AKA Pohlig Box Company, A. Pohlig Paper Box Factory, Pohlig Bros. Inc, Turpin & Yarborough Tobacco Company, Turpin Factory Hospital, Yarborough Factory Hospital, & Second Alabama Hospital
2411 East Franklin Street
Architect, John Freeman
What’s in a name, right?
On this site in 1853 Turpin & Yarborough Tobacco Company constructed parts of this building as a tobacco factory, one of five tobacco factories in Richmond at the time. (Pohlig Box Factory)
When the Civil War began in 1861, it was rented by at a rate of $250 a month for use as an Alabama hospital.
The building was well ventilated, fitted with gas and water, and had a small yard that was opposite the cemetery of St. John’s Church. A two-story wing was attached to the main building and a storage room, laundry-facilities, deadhouse, and privies were located in the yard.
Mrs. Juliet O. Hopkins, wife of Judge Arthur F. Hopkins was the guiding force behind finding accommodations for sick and wounded Alabamians in Richmond, Initially many were sent to a division of Chimborazo, but by the end of 1861, Mrs. Hopkins had established two Alabama hospitals in the city.
Even before the hospitals were in operation, she oversaw both the recruitment and training of nurses and the operation of a warehouse that served as a receiving and distribution center for the donations she solicited from the people of Alabama. This tireless woman rented the buildings, hired and sometimes paid the attendants, and purchase the supplies and provisions necessary for operating the hospitals. Before the opening campaign of 1862, she established yet another hospital to care for the ever-increasing numbers of sick and wounded. [RWH]
In 1865 the Turpin & Yarborough Tobacco Company resumed operations until the sale of the property in 1909. Pohlig Bros. Inc. converted the site to a paper box factory that remained in continuous operation until relocating in 1992. (Pohlig Box Factory)
A knife-grinder and polisher in his native Germany, Pohlig came to America in 1859. In 1866, he and a partner, Otto Meister, formed the Pohlig Box Company. The partners used cardboard, cloth, and glue to make their boxes and help meet the growing need for lightweight, low-cost packaging. The business, still in operation today, remained in the Pohlig family’s hands until 1987. (Find A Grave)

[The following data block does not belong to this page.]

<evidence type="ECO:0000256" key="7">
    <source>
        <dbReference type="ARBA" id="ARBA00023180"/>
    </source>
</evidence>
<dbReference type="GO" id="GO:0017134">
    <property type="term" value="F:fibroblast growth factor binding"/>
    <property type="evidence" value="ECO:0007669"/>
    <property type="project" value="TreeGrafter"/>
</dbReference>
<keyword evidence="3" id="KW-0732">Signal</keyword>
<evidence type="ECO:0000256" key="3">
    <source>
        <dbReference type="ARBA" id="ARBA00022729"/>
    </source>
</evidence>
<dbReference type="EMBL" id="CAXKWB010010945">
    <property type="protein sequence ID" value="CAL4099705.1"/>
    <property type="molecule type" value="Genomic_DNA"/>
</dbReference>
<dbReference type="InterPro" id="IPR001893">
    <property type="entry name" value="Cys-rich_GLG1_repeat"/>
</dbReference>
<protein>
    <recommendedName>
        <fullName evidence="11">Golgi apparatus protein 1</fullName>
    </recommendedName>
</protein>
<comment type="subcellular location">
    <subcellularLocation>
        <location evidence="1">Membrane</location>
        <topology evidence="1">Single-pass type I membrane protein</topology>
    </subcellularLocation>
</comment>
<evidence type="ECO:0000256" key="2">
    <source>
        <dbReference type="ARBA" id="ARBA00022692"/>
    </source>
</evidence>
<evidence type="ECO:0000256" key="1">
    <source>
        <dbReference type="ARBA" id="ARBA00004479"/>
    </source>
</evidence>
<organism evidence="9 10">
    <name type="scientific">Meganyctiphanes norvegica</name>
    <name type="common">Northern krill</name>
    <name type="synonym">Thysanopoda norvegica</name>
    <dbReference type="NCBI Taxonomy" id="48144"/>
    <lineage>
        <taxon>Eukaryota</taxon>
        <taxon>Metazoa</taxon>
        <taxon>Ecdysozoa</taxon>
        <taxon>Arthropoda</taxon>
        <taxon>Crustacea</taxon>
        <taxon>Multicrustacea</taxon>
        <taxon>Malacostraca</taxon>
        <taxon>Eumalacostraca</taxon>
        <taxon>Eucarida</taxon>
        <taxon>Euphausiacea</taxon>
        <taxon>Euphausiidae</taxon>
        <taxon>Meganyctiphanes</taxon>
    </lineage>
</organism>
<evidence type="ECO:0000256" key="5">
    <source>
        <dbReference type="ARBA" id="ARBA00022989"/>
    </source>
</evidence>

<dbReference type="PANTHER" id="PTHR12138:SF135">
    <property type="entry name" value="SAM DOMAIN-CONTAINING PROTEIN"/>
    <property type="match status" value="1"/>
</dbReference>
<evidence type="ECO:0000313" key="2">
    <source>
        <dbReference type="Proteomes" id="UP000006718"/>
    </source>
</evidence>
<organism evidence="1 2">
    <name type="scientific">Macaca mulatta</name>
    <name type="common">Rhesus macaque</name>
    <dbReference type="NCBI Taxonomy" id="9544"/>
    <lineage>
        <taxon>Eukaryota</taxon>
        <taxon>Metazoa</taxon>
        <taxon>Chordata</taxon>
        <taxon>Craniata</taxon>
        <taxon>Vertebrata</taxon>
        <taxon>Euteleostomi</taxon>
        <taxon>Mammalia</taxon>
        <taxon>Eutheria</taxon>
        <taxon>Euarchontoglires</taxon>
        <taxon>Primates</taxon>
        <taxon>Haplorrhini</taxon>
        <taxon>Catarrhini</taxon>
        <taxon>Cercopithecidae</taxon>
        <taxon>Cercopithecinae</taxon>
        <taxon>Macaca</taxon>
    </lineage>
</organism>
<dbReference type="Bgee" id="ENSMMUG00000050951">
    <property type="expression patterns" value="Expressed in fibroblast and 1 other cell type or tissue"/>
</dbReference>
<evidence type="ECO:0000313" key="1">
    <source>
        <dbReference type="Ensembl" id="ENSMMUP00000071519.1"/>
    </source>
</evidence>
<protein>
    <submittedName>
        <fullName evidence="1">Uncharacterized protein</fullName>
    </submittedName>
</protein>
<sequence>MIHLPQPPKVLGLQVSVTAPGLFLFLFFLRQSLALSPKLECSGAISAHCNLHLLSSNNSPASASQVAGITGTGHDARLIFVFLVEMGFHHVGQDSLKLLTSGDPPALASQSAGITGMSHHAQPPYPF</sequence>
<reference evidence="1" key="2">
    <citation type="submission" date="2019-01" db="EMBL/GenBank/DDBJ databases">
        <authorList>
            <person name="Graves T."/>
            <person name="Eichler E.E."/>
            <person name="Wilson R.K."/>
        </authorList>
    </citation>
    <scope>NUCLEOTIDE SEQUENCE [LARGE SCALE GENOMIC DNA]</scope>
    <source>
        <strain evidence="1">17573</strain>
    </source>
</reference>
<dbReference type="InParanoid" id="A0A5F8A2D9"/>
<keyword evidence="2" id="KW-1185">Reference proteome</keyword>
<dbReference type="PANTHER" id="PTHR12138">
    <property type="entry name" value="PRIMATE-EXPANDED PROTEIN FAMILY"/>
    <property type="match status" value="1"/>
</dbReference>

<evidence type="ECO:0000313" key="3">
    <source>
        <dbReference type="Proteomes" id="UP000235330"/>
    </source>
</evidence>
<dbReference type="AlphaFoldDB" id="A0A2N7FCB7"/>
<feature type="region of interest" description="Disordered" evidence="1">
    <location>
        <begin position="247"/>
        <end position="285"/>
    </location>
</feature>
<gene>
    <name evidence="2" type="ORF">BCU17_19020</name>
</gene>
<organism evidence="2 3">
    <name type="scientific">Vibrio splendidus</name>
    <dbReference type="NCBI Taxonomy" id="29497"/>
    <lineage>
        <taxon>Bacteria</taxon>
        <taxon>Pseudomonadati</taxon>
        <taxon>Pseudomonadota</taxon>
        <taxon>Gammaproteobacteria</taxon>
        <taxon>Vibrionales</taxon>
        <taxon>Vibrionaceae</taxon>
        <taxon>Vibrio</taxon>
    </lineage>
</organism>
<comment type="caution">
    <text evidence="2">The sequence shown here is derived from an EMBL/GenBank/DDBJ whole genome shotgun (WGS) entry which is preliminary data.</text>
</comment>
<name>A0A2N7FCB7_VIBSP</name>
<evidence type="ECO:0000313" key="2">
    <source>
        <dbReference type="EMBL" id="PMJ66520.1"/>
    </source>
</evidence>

Until recent years there has been no business on Church Hill other than neighborhood shops such as the very early one we have noticed at Twenty-seventh and Marshall. A small business neighborhood has now grown up on Broad between Twenty-fourth and Twenty-sixth, expanding north for two blocks on Twenty-fifth.
Nor did factories attempt to push from the crowded Valley up the steep slopes. The single exception is the tobacco factory built in 1853 at the southwest corner of Franklin and Twenty-fifth by Turpin and Yarbrough, the architect being John Freeman. Since the burning of the Dunlop Mills, this is the handsomest and least altered of the old factories or warehouses left in Richmond.
Its almost eighteenth-century simplicity of line contrasts curiously with the florid mansions which the tobacco and flour magnates were building for themselves during the 1850’s. Since 1909 the Yarbrough factory has been owned and operated by the Pohlig Brothers’ paper box factory. [ORN]
The Pohlig family owned the company until 1987, and it was moved to Chesterfield in 1992. It has since gone through several ownership changes and is now part of a holding company called Oliver Packaging LLC. (Richmond Times-Dispatch)
Oddly enough, the old factory building is not part of the Virginia Historic Registry, possibly due to its conversion into residential and retail space by Stanley Shield LLC in 2004. It has gone by many names over the years but seems that only one architectural historian, Mary Wingfield Scott, has written about it, so we’ll go with the one she gave it.
(Yarbrough-Pohlig Factory is part of the Atlas RVA! Project)
- [ORN] Old Richmond Neighborhoods. Mary Wingfield Scott. 1950.
- [RWH] Richmond’s Wartime Hospitals. Rebecca Barbour Calcutt. 2005.
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